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Старый 31.01.2013, 21:18  Ссылка на сообщение   #1  
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China's Online Shopping Craze

China's Online Shopping Craze
Роман Кошелев, организатор проекта opentao.net
Старый 31.01.2013, 21:20  Ссылка на сообщение   #2  
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In recent years, Chinese people have become legendary consumers of luxury items, with Chinese tourists snapping up brand name goods in Paris, London, Geneva and other shopping capitals of the world. But few know that closer to home, a craze for online shopping has swept across the country, costing people thousands of dollars and in some cases, resulting in divorces or lost thumbs.

Last year, on the night before the Double Eleven Shopping Festival on November 11 (which is Single's Day in China) held by China's largest e-commerce website, Taobao.com, one woman stayed up all night in front of her computer, shopping up a storm. By noon the next day, she had placed nearly 20 orders.

Enraged by her crazy behavior, her husband filed for divorce. "It's like I'm married to a mobile Taobao machine!" he said.

Born in the late 1980s, the young couple had only been married that year and both were white-collar workers. Their house was a wedding gift from both parents and their income was mostly spent on daily expenses.

The wife, whose main hobby was shopping online, literally made orders everyday. Both their incomes went to sellers on Taobao.com. Worst of all, most of the stuff she bought was completely useless to them.

After the husband filed for divorce, a court judge mediated the case and the husband agreed to withdraw his request if his wife would reduce her online shopping. The wife agreed and they started to work things out.

As unbelievable as it may seem, this cautionary tale is only one in a plethora of stories where online shopping has caused problems for people. In fact, one woman living in east China's Jiangsu Province almost lost her left thumb because of it.

During the Double Eleven Festival, she spent nearly 20,000 yuan (US$ 3,214). On that day, she sat in front of her computer and did not move for any reason. Even when her little daughter cried, she ignored the girl.

Finally, her husband got fed up and they had a fight. In her exasperation, the woman rushed into the kitchen, got a knife and cut off her left thumb. Luckily, doctors were able to re-attach it.

Right now, online sellers are busy having sales promotions for the upcoming Spring Festival. Lots of people have found that they are unable to stop shopping online and it has been affecting their life.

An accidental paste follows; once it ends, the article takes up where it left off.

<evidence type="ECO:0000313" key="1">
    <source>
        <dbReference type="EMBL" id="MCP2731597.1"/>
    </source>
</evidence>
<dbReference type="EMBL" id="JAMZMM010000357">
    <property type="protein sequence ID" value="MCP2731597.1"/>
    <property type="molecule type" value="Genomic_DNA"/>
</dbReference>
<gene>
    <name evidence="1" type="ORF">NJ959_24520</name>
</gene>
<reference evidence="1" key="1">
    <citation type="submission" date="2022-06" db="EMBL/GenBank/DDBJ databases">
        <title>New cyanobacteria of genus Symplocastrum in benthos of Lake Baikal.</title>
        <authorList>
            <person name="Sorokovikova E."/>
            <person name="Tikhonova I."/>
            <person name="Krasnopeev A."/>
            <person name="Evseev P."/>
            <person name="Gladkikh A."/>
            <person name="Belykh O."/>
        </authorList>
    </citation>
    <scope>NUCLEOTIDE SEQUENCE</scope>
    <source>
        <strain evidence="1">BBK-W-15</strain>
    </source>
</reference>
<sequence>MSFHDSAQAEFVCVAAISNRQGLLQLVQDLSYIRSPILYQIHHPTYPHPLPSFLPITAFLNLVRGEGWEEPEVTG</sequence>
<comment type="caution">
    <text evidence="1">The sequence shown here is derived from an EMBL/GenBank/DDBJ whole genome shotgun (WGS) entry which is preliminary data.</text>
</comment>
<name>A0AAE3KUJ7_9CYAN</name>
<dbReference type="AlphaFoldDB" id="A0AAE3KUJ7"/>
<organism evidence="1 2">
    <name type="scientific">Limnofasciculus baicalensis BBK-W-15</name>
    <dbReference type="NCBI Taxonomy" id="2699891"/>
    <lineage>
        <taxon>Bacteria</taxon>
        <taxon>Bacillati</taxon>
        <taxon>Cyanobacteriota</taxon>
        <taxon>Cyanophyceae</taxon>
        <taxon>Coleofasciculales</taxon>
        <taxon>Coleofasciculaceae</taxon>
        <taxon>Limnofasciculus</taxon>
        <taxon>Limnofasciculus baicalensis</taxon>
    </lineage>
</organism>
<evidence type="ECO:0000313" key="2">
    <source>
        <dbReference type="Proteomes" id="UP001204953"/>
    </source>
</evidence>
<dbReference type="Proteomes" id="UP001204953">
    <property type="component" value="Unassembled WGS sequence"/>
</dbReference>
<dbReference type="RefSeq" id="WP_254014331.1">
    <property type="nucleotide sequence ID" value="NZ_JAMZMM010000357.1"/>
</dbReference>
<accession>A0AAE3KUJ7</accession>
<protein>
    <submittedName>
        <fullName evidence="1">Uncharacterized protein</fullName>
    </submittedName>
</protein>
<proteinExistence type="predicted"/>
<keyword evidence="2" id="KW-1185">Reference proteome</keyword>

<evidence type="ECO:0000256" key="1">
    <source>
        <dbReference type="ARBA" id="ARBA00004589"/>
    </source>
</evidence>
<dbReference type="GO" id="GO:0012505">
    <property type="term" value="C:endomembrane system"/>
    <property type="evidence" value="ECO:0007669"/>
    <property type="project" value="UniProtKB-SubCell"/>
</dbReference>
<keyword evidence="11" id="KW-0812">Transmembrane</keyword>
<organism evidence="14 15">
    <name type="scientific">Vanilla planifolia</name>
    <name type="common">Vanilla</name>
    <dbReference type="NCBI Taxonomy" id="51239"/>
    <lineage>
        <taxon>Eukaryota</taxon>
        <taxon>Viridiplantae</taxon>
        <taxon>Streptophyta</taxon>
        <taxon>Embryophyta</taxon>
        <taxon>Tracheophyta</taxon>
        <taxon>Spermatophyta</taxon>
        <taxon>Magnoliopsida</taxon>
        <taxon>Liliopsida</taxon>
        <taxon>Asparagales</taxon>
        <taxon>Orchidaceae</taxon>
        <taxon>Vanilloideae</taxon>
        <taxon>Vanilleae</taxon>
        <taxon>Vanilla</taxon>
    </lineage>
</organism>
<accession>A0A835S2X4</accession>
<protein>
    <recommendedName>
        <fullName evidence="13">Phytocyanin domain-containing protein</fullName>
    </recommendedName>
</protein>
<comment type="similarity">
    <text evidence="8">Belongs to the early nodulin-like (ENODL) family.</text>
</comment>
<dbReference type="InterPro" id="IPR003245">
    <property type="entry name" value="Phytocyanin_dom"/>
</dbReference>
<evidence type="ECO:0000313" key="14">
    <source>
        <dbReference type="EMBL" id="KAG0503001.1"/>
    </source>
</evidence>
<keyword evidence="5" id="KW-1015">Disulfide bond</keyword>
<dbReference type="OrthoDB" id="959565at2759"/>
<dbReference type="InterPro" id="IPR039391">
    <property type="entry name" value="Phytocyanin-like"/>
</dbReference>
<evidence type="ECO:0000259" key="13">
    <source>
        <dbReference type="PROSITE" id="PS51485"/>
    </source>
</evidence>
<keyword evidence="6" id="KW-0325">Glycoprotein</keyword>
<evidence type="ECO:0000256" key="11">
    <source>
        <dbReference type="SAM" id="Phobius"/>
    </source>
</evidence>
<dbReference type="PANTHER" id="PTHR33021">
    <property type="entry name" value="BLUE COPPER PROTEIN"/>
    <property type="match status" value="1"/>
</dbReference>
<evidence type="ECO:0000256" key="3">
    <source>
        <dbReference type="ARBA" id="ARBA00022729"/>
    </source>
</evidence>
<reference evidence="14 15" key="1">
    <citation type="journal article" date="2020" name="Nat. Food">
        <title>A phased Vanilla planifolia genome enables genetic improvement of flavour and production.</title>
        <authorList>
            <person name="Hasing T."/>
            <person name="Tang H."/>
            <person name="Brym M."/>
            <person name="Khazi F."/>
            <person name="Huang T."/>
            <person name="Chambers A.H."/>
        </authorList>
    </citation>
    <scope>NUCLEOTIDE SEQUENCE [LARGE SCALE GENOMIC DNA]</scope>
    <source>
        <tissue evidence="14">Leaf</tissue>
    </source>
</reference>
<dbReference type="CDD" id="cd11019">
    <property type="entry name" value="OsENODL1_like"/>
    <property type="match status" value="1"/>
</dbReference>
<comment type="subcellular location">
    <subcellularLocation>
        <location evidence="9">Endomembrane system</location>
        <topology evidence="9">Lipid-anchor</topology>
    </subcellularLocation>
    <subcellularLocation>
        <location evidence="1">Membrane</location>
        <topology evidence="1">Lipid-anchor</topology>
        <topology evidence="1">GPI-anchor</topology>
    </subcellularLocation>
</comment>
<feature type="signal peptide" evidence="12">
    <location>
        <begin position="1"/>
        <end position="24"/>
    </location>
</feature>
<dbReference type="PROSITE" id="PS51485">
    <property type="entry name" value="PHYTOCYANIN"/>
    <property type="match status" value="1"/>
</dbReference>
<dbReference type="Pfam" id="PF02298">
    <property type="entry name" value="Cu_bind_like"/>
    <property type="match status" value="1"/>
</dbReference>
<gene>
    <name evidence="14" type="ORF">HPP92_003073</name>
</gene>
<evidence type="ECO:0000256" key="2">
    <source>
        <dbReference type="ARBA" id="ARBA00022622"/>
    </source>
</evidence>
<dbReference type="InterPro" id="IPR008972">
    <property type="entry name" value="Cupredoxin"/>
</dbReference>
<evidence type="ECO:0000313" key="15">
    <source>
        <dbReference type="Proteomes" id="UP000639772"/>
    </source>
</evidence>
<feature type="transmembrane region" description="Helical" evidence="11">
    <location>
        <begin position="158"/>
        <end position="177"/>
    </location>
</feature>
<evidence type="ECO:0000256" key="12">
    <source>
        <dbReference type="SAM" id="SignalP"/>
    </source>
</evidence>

Psychological experts warn that online shopping addiction is actually a new kind of mental illness, and those with severe conditions should seek professional help.

Online Shopping Addiction

"I went on a blind date with a girl the other day. Everything about her was great until she said that her Taobao buyers' credit had reached the Gold Crown level. I suddenly felt that I would not be good enough for her. The first thing that crossed my mind when she said that was how much money she must have spent to get to that level," posted netizen 'Sneakers' on his Sina Weibo, a Chinese Twitter-like social media website.

'Crowns' are the Tabao buyer credit system. In order to achieve that level, the girl must have commented on over 10,000 products she bought from Taobao. Even if each product was only 10 yuan (US$ 1.6), she must have spent at least spent 100,000 yuan (US$ 16,070).

The post attracted a lot of comments. Some said that in this day and age, it would be wise to look up the Taobao credit level of one's date before going out with them. However, others say that online shopping is just a form of consumption and we cannot make any conclusions based on it. Besides, online shopping can save a lot of money, they added.

On a local online forum of Hangzhou City, capital of east China's Zhejiang Province, 'Viless', a self-confessed online shopaholic, posted her online shopping bills in 2011.

According to the bills, she spent an average of 3,000 yuan (US$ 482.1) per month on online purchases. And in November 2011, she spent 6,000 yuan (US$ 974.2), which is still nothing compared to her spending of over 10,000 yuan (US$ 1,607) during the Double Eleventh in 2012.

"A few months ago, I found that I was starting to have trouble remembering what I bought online when the products were delivered to my door. I realized my problem is serious because I must have bought a lot of things that I don't need at all. Otherwise, how could I not remember?" Viless said.

She added, "I thought online shopping could save me money. But I spent a lot to save a little. For instance, I was supposed to buy only one hat for my child. But to save on shipping costs, I bought six or seven hats just to get free shipping."

To make matters worse, Viless only earns slightly over 40,000 yuan (US$ 6,428) a year. "Without my husband's help and the money our parents gave us when we got married, I would barely be able to make ends meet," she said.